We’re going to try to do an almost daily “On This Day in MMA History” series starting with this appropriate first instalment that features one of the sports most popular and successful fighters, former Pride welterweight and middleweight and current Strikeforce light heavyweight champion Dan Henderson.
14 years ago today “Hendo” made his MMA debut in Brazil against Crezio de Souza in the opening round of the Brazil Open ’97 lightweight (176lbs and below) tournament. Henderson’s bracket of the one-day grand prix also featured Jose “Pele” Landi-Jons, while the heavyweight side featured Kevin Randleman and Tom Erickson.
He recalled the circumstances surrounding his foray into MMA in the CagePotato Retrospective Interview Ben did with him a few months back:
“I’d only been training MMA for about two weeks when I had my first fight. Randy Couture called me and said he was going to do the [Brazil Open ’97] tournament. They had a heavyweight division and also a lightweight division. Plus, there was going to be some other wrestlers there — [Rico Chiapparelli was] trying to manage some guys, and started a team called the RAW Team.
But then Randy ended up getting a call from the UFC — he’d already put an application in, and ended up getting a call because somebody got hurt last-minute — so he fought in the UFC instead. I was pretty much just training with some local guys, preparing for the tournament. When they shut the cage and it was just me and the other guy and the ref in there, I said ‘oh shit.’”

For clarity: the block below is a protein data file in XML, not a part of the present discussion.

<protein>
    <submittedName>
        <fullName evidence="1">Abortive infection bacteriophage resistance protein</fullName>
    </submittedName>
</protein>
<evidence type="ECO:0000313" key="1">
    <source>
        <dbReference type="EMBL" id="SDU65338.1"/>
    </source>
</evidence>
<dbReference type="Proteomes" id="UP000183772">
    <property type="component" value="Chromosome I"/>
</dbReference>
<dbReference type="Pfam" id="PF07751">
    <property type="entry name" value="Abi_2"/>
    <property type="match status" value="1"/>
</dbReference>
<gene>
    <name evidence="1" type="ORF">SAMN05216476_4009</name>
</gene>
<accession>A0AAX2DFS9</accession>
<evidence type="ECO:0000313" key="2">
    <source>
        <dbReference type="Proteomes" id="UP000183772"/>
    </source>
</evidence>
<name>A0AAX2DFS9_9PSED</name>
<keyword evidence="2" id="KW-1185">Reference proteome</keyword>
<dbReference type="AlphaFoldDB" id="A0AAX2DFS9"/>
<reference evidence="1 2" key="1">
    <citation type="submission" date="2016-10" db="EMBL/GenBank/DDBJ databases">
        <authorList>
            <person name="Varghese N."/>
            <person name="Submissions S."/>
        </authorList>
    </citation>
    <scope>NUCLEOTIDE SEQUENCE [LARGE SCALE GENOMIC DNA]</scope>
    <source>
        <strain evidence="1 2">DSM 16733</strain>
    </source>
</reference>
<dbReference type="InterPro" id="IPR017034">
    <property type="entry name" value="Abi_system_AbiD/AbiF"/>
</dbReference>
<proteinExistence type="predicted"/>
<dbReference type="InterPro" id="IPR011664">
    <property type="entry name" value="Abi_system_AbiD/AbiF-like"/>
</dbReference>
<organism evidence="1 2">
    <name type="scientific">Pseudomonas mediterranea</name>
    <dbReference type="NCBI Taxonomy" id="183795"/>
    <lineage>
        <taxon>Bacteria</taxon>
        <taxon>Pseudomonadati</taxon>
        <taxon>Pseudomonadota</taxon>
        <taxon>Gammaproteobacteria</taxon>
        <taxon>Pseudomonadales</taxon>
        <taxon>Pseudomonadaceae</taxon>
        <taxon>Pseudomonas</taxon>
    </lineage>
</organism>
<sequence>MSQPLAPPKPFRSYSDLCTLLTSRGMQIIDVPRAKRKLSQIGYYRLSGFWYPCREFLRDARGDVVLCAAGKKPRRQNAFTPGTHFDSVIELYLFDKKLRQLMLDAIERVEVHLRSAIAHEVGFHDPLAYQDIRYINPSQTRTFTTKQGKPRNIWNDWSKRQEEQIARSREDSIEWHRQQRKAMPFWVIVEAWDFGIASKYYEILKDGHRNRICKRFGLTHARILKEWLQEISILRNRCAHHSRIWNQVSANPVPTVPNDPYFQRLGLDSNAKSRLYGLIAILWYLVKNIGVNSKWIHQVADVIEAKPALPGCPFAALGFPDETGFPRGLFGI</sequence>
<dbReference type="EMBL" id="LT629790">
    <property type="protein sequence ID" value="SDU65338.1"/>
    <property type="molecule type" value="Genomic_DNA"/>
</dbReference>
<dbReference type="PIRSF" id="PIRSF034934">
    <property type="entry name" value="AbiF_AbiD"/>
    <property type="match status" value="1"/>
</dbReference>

After defeating de Souza by first-round TKO, Dan went on to face fellow American Eric Smith, who had beaten Pele in his opening bout, in the event final. Avoiding the Hammer House fighter’s initial bum rush, Henderson locked on a tight arm-in guillotine that Smith refused to tap to and paid for by being put to sleep.
(Video courtesy of YouTube/gersman20)
With those two fights began an impressive career and an impressive win-streak that would last three-and-a-half years and nine fights, including nods over Renato Sobral, Gilbert Yvel, Antonio Rodrigo Nogueira, Alan Goes and Carlos Newton.
At age 40 and with a solid 27-8 record under his many belts, Henderson is showing no signs of slowing down.
After knocking out Rafael Cavalcante in March with his trademark right hand, the consummate moneyweight fighter will now move up to face Fedor Emelianenko as a heavyweight on July 30 in Chicago at Strikeforce: Fedor vs. Henderson.